The Flowmaster exhaust system is now in place, but it still has to breathe through the single 2-1/4-inch catalytic converter. After we install the Edelbrock headers next month, we’ll add a larger 3-inch DynoMax performance catalytic converter to increase exhaust flow.

We added a leftover Holley fuel pump that Tim had from a previous buildup. To stay true to the price sheet, we included it at a Summit price of $49. This bumped the fuel pressure up to 5 psi down the entire quarter-mile.

Now that we had fuel pressure, we could make some jetting changes. The beauty of the Quadrajet is that secondary jetting changes can be accomplished very easily. Remove one small screw and pull the secondary hanger and you have instant access to the metering rods. If you search around the junkyard, you can accumulate quite a collection of Q-jet secondary metering rods for next to nothing.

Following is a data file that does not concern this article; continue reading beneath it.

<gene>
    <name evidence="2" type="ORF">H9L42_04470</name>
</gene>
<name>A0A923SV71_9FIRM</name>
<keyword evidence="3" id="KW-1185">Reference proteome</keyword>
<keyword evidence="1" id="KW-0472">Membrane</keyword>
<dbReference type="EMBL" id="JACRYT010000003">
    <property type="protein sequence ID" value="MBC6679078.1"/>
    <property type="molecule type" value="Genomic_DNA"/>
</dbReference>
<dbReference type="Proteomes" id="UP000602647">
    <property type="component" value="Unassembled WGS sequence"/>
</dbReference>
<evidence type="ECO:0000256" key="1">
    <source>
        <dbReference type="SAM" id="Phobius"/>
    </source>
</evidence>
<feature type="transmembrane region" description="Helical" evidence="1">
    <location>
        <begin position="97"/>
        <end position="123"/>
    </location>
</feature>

These are the used 3.73 gears we pulled out of an ’80s 2.8L V-6 Blazer. Tim also added a rebuilt Posi. He’ll bolt all this into the stock 7.5-inch rearend, and in next month’s issue we’ll see what that does for performance.

We also have a set of Edelbrock headers that are going on the Camaro. Edelbrock offers two different sets—one with the smaller 2-1/4-inch catalytic converters, and one with a large 3-inch Y-pipe leading to the converter. The hot setup is the one with the larger Y-pipe for later third-gen Camaros.

We’re also using this PerformAire automated weather station from Helmet City to monitor atmospheric conditions at the track. This tool won’t improve e.t. or speed, but it will identify what effect the weather has on our performance results. This eliminates at least some of the variables in testing.